Hume Cronyn and Jessica Tandy both had distinguished themselves on stage and film individually and together before the night in 1951 when they opened on Broadway in The Fourposter and became a theatrical couple with whom to be reckoned.
Since then, the names of these two performers, who met in 1940 and married in 1942, have been as surely linked professionally as Lunt and Fontanne, and they were hailed as a premier theater couple.
Among the Broadway plays in which they subsequently starred are Madam Will You Walk and Triple Play, both of which Cronyn also directed, Bedtime Story, Hamlet, for which he received a Tony Award as supporting actor in 1964 for his portrayal of Polonius, Three Sisters and The Physicists.
The Gin Game, the Pulitzer Prize-winning play of 1978, which Cronyn co-produced with Mike Nichols, won Tony and Drama Desk awards for Tandy and Tony and Drama Desk award nominations for him.
When the play opened in Hartford prior to its Broadway run, it was hailed as "a well-crafted production, filled with alternating compassion and explosion made larger then it is by. . . uncompromising logic and masterly timing and performed by consummate actors who have worked together for so long that they exhibit the virtues of a well-seasoned company in a slight piece for two players."
Their Foxfire won Tandy another Tony. Both were nominated for Tonys for their Broadway play, The Petition, and both received acclaim for their revival of The Fourposter. They have starred together in thousands of performances on various stages throughout the country.
The first film in which they appeared together was The Seventh Cross, for which he was nominated for an Oscar in 1944. Other motion pictures in which they both performed include The Green Years, Honky Tonk Freeway, The World According to Garp, Cocoon, and Batteries Not Included.
Cronyn made his professional debut at the National Theater, Washington, D.C., in Up Pops the Devil in the spring of 1931 after leaving his native Canada and attending McGill University. He had become a valued member of director George Abbott's personal "Stock Company" by the time he reached his middle 20s. He made his first appearance on Broadway as a janitor and understudy to Burgess Meredith in the role of Jim Hipper in Hipper's Holiday in 1934. Boy Meets Girl, Three Men on A Horse, High Tor, and Room Service followed on Broadway, and the sale of Room Service to Columbia Pictures sent him to Hollywood, although, because he refused to be screen tested for the role he had created on Broadway, he did not appear in the film version. (Ultimately is was made by RKO Pictures with the Marx Brothers.)
"When the rights to Room Service were sold to Columbia, Harry Cohn, who ran the studio, asked to see me," Cronyn recalled. "I was shown into a very large office, and Cohn said, 'Tell me about yourself.' I had noticed a file of the play and me on his desk, so I said, 'Mr. Cohn, you've got it right in front of you.' 'You're a Canadian,' responded Cohn. 'You went to McGill University. I'm not interested in that. Maybe we'll test you.' 'I don't think that should be necessary,' I said and walked out. That was the end of it. It was a hopeless interview. I'd been playing the part on stage for months after all, but I had a decidedly unrealistic approach to the subject of screen tests as a youth!"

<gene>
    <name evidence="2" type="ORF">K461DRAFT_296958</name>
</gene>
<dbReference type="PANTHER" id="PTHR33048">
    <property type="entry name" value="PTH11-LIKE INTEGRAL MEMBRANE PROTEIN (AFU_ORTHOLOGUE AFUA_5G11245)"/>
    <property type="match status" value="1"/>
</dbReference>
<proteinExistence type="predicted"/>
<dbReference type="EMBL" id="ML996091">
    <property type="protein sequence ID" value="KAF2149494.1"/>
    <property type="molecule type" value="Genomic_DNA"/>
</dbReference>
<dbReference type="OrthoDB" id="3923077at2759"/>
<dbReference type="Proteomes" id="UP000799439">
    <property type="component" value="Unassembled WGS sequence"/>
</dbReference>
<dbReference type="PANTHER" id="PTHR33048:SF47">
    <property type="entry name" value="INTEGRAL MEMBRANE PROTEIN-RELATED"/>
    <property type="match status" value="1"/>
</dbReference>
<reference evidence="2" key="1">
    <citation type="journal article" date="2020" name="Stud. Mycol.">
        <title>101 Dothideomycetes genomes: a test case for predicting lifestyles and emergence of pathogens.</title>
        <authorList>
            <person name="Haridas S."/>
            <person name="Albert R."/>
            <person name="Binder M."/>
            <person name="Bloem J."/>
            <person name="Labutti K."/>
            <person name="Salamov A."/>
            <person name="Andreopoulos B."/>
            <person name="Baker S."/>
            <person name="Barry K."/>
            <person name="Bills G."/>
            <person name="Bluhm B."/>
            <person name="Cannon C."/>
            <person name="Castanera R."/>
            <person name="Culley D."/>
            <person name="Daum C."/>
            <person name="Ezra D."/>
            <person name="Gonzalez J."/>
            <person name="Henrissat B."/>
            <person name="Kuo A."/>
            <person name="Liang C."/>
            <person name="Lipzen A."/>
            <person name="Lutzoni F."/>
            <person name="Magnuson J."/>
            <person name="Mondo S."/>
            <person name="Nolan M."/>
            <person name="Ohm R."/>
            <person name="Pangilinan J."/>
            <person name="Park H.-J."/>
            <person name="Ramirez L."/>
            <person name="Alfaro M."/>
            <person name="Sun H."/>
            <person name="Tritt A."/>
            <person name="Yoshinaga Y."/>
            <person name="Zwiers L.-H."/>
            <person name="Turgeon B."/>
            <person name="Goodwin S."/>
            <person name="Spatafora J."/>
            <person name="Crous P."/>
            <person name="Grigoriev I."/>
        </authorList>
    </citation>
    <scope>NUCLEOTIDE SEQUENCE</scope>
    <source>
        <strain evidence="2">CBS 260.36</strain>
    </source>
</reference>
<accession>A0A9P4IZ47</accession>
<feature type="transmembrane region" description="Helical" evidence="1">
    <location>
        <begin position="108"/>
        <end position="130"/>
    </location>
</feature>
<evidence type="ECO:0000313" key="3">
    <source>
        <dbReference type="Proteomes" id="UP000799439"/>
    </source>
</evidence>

Cronyn did appear in the Alfred Hitchcock films Shadow of a Doubt and Lifeboat and wrote the film adaptation of Patrick Hamilton's play Rope and Helen Simpson's novel Under Capricorn for Hitchcock.
The actor's high regard for the late director inspired him to write a letter to The New York Times in protest of Donald Spoto's controversial Hitchcock biography The Dark Side of Genius.
"I knew it probably wouldn't do any good," the actor was quoted as having said, "but I wanted to be on record as stating that the man in the book wasn't the man I'd known and worked with."
Cronyn's numerous additional New York stage credits also include Krapp's Last Tape, an Off Broadway production for which he received an Obie Award in 1973, and Big Fish, Little Fish which won him a Drama League Award in 1961.
On television, his credits are equally long and rage from the series "The Marriage," in which he starred with his wife in the early 1950s, to productions of several of his Broadway hits. He received a Writers Guild Award, a Christopher Award, and an Emmy nomination in 1985 for his screenplay (with co-author Susan Cooper) for the television film The Dollmaker.
Tandy, who joined the Birmingham (England) Repertory Company in 1928, had already played on the British stage when she made her first film, The Indiscretions of Eve, an English musical in which she plays what she described as "a sort of comic Cockney maid." Her first Broadway appearance was as Toni Rakonitz in The Matriarch two years later.
In addition to the subsequent plays and films she did with her husband, the actress has to her credit the role of Blanche DuBois in A Streetcar Named Desire, which won her a Tony Award in 1948. She received a New York Drama League Award for Five Finger Exercise, Drama Desk Awards for the Off Broadway plays Happy Days and Not I, and an Obie for the latter.
Additional films in which she appeared include Forever Amber, Dragonwyck, Desert Fox, The Light in the Forest, Best Friends, The Bostonians, Hitchcock's The Birds, and more recently, Driving Miss Daisy and Fried Green Tomatoes.
"I can only act," Tandy said once, looking back on her career. "Hume can write. He can direct. And he can act--and he can put a project together."
Playwright Brian Clark, author of Petition and also of Whose Life is it Anyway?, sums up the magical theatrical chemistry of the two stars.
"The way they play together is wonderful," he explains. "The understanding, the bantering. Everything that comes with a lifetime of knowledge."